Super Bowl ads play it safe
Advertisers use humor, previously-viewed ads to get across their message at more than $2M per spot.
NEW YORK (Reuters) – This year’s Super Bowl commercials prompted their share of chuckles but failed to summon the fireworks of years past on Sunday night, as most marketers played it safe.
In the advertising world’s annual contest to create the best commercials for the year’s biggest audience, a lack of originality prevailed, according to several Monday morning quarterbacks from Madison Avenue, even as the Tampa Bay Buccaneers won their first National Football League championship 48-21 over the favored Oakland Raiders.
“I’d say it was a major disappointment, and we really needed the fun,” said Mark DiMassimo, president of New York-based DiMassimo Brand Advertising.
The Super Bowl has historically been a forum for advertisers to break new creative ground, or to coin phrases that are traded around the water cooler the next day, but this year’s ads did neither, DiMassimo said.
“The grandest spot was from Sony (SNE: Research, Estimates) but we’ve all seen that before,” he said of a recycled commercial that showed an older man’s trip into space, “and the funniest spot was the Budweiser spot with the dog on the head, which was just a good visual gag. There was nothing Super Bowlish about it.”
The most popular commercial, according a survey of 167,000 online and cell phone users by McKee Wallwork Henderson Advertising, was a FedEx (FDX: Research, Estimates) spoof of the movie “Castaway,” in which a deliveryman is rescued after years on a desert island, finally returns his package, and discovers it held a satellite phone, fishing rod and water filter.
Rounding out viewers’ top five ads were a Budweiser ad from Anheuser-Busch (BUD: Research, Estimates) that showed a football game played by Clydesdale horses — officiated by zebras — held up by an instant replay ruling; a Reebok spot that introduced the character “Terry Tate, Office Linebacker;” an Anheuser-Busch ad for Bud Light that showed a man use his dog as an impromptu wig to gain entry to a bar, and an ad for Sierra Mist from PepsiCo that featured two ingenious monkeys in search of refreshment.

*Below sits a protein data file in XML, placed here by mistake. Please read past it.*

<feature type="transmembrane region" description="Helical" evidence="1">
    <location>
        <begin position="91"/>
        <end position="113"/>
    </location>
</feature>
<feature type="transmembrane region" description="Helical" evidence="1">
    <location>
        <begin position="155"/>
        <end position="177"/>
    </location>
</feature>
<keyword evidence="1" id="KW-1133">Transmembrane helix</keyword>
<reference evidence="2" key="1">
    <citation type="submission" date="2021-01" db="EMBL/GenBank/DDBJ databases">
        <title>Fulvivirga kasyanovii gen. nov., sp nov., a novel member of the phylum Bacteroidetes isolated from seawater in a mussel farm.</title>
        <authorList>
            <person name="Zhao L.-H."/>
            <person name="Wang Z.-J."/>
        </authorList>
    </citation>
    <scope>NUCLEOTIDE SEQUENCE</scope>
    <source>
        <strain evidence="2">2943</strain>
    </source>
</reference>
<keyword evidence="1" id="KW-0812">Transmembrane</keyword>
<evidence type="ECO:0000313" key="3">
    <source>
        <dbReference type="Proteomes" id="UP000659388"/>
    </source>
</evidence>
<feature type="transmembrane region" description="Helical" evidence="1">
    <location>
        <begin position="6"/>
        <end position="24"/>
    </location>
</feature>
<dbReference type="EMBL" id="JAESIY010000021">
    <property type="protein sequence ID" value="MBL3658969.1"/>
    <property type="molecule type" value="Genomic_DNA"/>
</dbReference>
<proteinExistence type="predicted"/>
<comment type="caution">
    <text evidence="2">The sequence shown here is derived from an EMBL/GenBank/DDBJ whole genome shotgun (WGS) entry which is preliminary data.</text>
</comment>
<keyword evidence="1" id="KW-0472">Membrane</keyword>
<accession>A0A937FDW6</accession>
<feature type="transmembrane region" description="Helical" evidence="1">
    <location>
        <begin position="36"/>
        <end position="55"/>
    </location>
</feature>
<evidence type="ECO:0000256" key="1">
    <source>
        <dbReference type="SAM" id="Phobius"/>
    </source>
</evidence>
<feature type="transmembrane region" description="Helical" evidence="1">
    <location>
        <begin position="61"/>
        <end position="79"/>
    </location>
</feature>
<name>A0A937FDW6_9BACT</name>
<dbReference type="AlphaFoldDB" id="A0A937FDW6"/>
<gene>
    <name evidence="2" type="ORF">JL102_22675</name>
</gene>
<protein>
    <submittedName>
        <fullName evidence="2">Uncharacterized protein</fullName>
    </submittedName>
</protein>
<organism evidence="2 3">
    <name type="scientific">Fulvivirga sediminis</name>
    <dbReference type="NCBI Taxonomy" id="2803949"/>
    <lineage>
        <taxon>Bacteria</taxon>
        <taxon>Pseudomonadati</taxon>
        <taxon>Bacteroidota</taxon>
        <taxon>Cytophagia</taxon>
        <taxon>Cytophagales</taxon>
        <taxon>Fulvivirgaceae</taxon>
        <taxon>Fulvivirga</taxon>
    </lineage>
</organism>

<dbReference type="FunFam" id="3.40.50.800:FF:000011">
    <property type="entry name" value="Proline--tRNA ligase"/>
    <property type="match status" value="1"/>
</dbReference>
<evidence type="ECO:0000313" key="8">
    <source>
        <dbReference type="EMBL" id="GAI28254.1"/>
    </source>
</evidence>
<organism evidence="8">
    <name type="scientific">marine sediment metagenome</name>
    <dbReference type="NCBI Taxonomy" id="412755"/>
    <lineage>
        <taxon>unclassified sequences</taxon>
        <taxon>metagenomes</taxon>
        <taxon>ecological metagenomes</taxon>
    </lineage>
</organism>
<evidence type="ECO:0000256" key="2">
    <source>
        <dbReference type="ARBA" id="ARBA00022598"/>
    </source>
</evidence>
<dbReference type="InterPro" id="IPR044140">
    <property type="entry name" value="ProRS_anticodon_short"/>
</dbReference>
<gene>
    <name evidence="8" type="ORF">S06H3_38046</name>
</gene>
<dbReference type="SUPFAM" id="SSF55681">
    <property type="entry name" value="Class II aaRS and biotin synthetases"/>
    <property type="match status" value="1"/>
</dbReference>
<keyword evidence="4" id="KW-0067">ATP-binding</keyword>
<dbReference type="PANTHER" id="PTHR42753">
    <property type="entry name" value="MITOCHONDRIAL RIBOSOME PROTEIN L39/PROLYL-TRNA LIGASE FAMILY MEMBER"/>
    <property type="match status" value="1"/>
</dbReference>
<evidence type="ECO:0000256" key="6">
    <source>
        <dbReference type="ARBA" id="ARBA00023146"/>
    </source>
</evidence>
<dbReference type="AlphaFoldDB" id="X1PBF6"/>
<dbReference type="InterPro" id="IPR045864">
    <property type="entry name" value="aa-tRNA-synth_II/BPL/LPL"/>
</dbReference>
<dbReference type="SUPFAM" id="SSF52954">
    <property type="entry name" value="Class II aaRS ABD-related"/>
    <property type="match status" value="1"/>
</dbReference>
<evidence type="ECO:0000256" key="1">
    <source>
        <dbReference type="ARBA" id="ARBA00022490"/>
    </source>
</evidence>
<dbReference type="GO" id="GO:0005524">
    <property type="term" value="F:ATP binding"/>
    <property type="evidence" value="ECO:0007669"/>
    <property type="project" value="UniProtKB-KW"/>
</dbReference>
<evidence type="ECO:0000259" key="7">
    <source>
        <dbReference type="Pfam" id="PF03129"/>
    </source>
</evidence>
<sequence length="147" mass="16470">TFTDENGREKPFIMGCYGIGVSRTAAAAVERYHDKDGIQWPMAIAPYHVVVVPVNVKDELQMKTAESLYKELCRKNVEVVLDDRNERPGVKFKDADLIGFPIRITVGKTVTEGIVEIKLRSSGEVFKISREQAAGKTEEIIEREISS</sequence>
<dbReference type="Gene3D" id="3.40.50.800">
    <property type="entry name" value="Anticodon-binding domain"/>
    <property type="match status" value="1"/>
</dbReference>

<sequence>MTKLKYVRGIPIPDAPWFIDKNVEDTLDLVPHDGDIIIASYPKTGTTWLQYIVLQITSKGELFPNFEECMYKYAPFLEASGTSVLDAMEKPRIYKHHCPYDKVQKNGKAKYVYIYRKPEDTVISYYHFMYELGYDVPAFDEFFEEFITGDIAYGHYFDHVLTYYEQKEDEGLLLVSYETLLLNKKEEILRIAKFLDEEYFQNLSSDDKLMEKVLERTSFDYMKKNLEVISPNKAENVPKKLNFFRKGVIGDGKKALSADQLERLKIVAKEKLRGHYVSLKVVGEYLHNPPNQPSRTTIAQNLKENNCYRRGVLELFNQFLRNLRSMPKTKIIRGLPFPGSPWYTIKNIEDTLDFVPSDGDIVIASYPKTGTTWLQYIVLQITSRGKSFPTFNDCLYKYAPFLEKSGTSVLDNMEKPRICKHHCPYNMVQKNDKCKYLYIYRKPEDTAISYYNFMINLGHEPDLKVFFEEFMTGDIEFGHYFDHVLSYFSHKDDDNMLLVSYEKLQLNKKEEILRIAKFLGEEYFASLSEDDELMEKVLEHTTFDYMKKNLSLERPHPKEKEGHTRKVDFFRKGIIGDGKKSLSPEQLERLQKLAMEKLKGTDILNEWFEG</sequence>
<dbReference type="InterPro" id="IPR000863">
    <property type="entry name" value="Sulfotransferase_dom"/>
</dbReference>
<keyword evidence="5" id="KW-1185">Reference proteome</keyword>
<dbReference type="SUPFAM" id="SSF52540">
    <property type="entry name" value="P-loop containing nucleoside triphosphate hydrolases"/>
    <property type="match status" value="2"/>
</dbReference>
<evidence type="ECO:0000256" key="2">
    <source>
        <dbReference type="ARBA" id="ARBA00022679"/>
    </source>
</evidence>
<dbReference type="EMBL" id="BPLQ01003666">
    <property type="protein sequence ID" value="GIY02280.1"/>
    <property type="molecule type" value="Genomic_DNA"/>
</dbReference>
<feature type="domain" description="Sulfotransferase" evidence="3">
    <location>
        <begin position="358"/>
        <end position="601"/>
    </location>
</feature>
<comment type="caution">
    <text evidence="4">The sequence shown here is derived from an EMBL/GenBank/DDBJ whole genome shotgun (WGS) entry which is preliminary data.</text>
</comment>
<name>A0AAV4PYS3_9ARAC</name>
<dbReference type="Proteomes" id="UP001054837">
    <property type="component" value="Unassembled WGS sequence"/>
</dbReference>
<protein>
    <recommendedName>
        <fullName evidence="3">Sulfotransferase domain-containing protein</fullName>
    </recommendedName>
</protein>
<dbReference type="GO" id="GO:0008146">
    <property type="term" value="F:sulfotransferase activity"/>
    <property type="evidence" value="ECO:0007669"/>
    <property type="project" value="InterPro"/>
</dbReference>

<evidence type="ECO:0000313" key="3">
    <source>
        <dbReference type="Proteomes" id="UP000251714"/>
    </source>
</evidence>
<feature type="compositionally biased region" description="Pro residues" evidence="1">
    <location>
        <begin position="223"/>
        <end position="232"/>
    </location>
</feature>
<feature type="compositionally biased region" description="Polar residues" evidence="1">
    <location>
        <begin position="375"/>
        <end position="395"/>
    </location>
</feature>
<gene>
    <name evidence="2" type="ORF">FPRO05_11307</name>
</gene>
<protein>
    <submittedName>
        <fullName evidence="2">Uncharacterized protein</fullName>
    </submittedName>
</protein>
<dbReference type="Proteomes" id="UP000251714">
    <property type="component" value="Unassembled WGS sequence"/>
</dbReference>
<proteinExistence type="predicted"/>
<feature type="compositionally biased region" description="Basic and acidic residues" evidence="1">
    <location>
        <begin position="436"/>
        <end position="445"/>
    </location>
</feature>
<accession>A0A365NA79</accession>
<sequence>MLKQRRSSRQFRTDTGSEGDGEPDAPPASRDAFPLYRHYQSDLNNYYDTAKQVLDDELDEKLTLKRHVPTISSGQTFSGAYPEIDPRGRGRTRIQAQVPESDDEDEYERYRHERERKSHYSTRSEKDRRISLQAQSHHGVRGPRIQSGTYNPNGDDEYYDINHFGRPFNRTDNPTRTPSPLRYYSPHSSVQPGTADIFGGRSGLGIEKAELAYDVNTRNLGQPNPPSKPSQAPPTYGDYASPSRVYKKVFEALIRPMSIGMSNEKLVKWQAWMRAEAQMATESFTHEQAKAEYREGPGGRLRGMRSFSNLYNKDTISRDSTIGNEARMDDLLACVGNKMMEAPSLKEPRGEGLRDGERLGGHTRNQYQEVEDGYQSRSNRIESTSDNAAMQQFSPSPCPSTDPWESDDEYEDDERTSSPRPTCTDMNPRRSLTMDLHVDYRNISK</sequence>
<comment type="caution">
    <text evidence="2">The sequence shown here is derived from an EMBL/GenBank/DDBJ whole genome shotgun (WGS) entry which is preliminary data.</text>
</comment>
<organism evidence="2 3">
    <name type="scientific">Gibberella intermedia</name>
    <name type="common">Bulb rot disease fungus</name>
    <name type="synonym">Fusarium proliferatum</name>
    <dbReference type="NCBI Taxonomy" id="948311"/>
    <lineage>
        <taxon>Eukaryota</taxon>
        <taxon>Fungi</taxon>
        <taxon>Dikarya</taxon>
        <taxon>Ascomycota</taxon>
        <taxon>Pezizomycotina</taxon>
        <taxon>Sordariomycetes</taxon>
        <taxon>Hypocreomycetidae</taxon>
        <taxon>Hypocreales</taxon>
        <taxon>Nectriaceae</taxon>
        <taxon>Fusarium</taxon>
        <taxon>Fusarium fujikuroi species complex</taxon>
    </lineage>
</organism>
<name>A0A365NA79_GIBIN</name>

Low-brow, slap-stick comedy carried much of the night, from an ad for Trident that starred a bloodthirsty squirrel to a trio of body-humor Bud Light ads.
“I wasn’t prepared for the freakish display of body parts from Bud Lite,” said Barbara Lippert, an advertising critic for Adweek magazine. “We also saw the first vomit in a Super Bowl ad,” in a spot for DaimlerChrysler’s Dodge division.
Other standouts for the night included a spot for Visa featuring Chinese basketball star Yao Ming, an eye-catching preview for the upcoming movie “Matrix: Reloaded” and a Mastercard commercial starring three dead U.S. presidents.
Several ads, including the Sony spot and a commercial for Gatorade that featured dueling Michael Jordans, had been shown weeks or months before the Super Bowl, which is usually filled exclusively with ads that are getting their premiere on the industry’s biggest stage.
“It was weird to see so many old ads,” said DiMassimo. “I sensed much smaller production budgets, and we just didn’t have the high flying enthusiasm of some past years…. It’s probably a symptom of how stretched everybody in the industry is.”
The advertising industry has yet to fully emerge from recession, despite near-record prices for commercial airtime. Super Bowl spots on Walt Disney Co. (DIS: Research, Estimates) unit ABC network sold for $2.2 million this year, up about 15 percent from a year ago.
“$2.2 million really is a lot, so if you can amortize it and cut down on production costs (by re-using ads), you do,” said Lippert.
Sony, at least, squeezed out some extra mileage out of its commercial by adding a Web address so viewers could purchase an Internet download of music featured during the ad. The song is an Alana Davis cover of a Crosby Stills Nash & Young oldie, one that could serve as a message to the viewers who now have to wait another year for their Super Bowl fix: “Carry On.”